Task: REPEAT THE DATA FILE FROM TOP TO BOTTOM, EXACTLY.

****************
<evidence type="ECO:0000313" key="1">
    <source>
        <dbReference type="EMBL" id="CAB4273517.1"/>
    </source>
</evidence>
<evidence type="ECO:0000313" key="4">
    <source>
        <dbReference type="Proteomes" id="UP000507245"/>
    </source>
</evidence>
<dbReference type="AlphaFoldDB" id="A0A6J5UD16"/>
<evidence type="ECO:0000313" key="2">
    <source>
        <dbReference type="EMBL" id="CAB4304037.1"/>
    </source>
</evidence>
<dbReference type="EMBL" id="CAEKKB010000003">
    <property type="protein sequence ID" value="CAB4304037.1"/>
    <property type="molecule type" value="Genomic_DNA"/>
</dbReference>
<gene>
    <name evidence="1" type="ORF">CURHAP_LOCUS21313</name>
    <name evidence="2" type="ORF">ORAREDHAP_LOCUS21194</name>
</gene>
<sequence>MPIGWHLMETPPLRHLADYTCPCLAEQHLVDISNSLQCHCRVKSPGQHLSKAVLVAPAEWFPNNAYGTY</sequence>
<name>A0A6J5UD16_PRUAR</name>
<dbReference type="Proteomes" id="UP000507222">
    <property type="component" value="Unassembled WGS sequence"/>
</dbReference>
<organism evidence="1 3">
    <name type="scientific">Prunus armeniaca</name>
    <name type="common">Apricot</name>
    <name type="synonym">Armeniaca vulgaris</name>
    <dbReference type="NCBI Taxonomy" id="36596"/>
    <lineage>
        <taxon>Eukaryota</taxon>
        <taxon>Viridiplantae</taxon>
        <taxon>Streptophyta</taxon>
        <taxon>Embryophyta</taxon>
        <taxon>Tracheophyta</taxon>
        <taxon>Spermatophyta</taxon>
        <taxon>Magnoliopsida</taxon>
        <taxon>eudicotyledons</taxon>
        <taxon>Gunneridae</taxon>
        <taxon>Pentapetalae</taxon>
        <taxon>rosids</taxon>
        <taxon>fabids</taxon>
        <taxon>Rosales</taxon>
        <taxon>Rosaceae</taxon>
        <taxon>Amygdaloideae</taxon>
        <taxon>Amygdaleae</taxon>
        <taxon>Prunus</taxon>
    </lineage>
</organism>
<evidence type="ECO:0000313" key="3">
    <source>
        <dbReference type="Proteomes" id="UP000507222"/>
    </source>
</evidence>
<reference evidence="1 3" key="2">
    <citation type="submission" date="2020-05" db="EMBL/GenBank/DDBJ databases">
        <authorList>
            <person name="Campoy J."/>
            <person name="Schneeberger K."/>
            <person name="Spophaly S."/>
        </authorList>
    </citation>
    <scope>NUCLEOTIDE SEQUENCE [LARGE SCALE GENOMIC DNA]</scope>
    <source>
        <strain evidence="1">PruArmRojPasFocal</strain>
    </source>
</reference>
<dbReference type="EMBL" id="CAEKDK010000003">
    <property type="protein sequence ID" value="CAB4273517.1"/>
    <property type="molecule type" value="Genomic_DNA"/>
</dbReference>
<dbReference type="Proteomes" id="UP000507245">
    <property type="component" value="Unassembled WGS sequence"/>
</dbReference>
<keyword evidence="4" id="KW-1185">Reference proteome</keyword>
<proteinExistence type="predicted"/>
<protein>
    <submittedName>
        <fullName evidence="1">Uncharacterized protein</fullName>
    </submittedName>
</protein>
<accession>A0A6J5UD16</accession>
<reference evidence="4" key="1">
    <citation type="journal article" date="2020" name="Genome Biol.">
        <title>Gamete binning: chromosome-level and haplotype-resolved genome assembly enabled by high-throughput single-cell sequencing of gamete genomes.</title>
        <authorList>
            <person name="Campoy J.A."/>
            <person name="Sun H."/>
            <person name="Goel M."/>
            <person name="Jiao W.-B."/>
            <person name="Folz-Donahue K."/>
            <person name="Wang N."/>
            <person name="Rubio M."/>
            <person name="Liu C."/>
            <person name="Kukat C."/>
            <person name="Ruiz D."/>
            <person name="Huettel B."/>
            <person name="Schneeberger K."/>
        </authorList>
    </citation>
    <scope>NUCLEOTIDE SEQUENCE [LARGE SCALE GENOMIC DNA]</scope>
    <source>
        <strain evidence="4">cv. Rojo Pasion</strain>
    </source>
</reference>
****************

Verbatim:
<evidence type="ECO:0000313" key="1">
    <source>
        <dbReference type="EMBL" id="CAB4273517.1"/>
    </source>
</evidence>
<evidence type="ECO:0000313" key="4">
    <source>
        <dbReference type="Proteomes" id="UP000507245"/>
    </source>
</evidence>
<dbReference type="AlphaFoldDB" id="A0A6J5UD16"/>
<evidence type="ECO:0000313" key="2">
    <source>
        <dbReference type="EMBL" id="CAB4304037.1"/>
    </source>
</evidence>
<dbReference type="EMBL" id="CAEKKB010000003">
    <property type="protein sequence ID" value="CAB4304037.1"/>
    <property type="molecule type" value="Genomic_DNA"/>
</dbReference>
<gene>
    <name evidence="1" type="ORF">CURHAP_LOCUS21313</name>
    <name evidence="2" type="ORF">ORAREDHAP_LOCUS21194</name>
</gene>
<sequence>MPIGWHLMETPPLRHLADYTCPCLAEQHLVDISNSLQCHCRVKSPGQHLSKAVLVAPAEWFPNNAYGTY</sequence>
<name>A0A6J5UD16_PRUAR</name>
<dbReference type="Proteomes" id="UP000507222">
    <property type="component" value="Unassembled WGS sequence"/>
</dbReference>
<organism evidence="1 3">
    <name type="scientific">Prunus armeniaca</name>
    <name type="common">Apricot</name>
    <name type="synonym">Armeniaca vulgaris</name>
    <dbReference type="NCBI Taxonomy" id="36596"/>
    <lineage>
        <taxon>Eukaryota</taxon>
        <taxon>Viridiplantae</taxon>
        <taxon>Streptophyta</taxon>
        <taxon>Embryophyta</taxon>
        <taxon>Tracheophyta</taxon>
        <taxon>Spermatophyta</taxon>
        <taxon>Magnoliopsida</taxon>
        <taxon>eudicotyledons</taxon>
        <taxon>Gunneridae</taxon>
        <taxon>Pentapetalae</taxon>
        <taxon>rosids</taxon>
        <taxon>fabids</taxon>
        <taxon>Rosales</taxon>
        <taxon>Rosaceae</taxon>
        <taxon>Amygdaloideae</taxon>
        <taxon>Amygdaleae</taxon>
        <taxon>Prunus</taxon>
    </lineage>
</organism>
<evidence type="ECO:0000313" key="3">
    <source>
        <dbReference type="Proteomes" id="UP000507222"/>
    </source>
</evidence>
<reference evidence="1 3" key="2">
    <citation type="submission" date="2020-05" db="EMBL/GenBank/DDBJ databases">
        <authorList>
            <person name="Campoy J."/>
            <person name="Schneeberger K."/>
            <person name="Spophaly S."/>
        </authorList>
    </citation>
    <scope>NUCLEOTIDE SEQUENCE [LARGE SCALE GENOMIC DNA]</scope>
    <source>
        <strain evidence="1">PruArmRojPasFocal</strain>
    </source>
</reference>
<dbReference type="EMBL" id="CAEKDK010000003">
    <property type="protein sequence ID" value="CAB4273517.1"/>
    <property type="molecule type" value="Genomic_DNA"/>
</dbReference>
<dbReference type="Proteomes" id="UP000507245">
    <property type="component" value="Unassembled WGS sequence"/>
</dbReference>
<keyword evidence="4" id="KW-1185">Reference proteome</keyword>
<proteinExistence type="predicted"/>
<protein>
    <submittedName>
        <fullName evidence="1">Uncharacterized protein</fullName>
    </submittedName>
</protein>
<accession>A0A6J5UD16</accession>
<reference evidence="4" key="1">
    <citation type="journal article" date="2020" name="Genome Biol.">
        <title>Gamete binning: chromosome-level and haplotype-resolved genome assembly enabled by high-throughput single-cell sequencing of gamete genomes.</title>
        <authorList>
            <person name="Campoy J.A."/>
            <person name="Sun H."/>
            <person name="Goel M."/>
            <person name="Jiao W.-B."/>
            <person name="Folz-Donahue K."/>
            <person name="Wang N."/>
            <person name="Rubio M."/>
            <person name="Liu C."/>
            <person name="Kukat C."/>
            <person name="Ruiz D."/>
            <person name="Huettel B."/>
            <person name="Schneeberger K."/>
        </authorList>
    </citation>
    <scope>NUCLEOTIDE SEQUENCE [LARGE SCALE GENOMIC DNA]</scope>
    <source>
        <strain evidence="4">cv. Rojo Pasion</strain>
    </source>
</reference>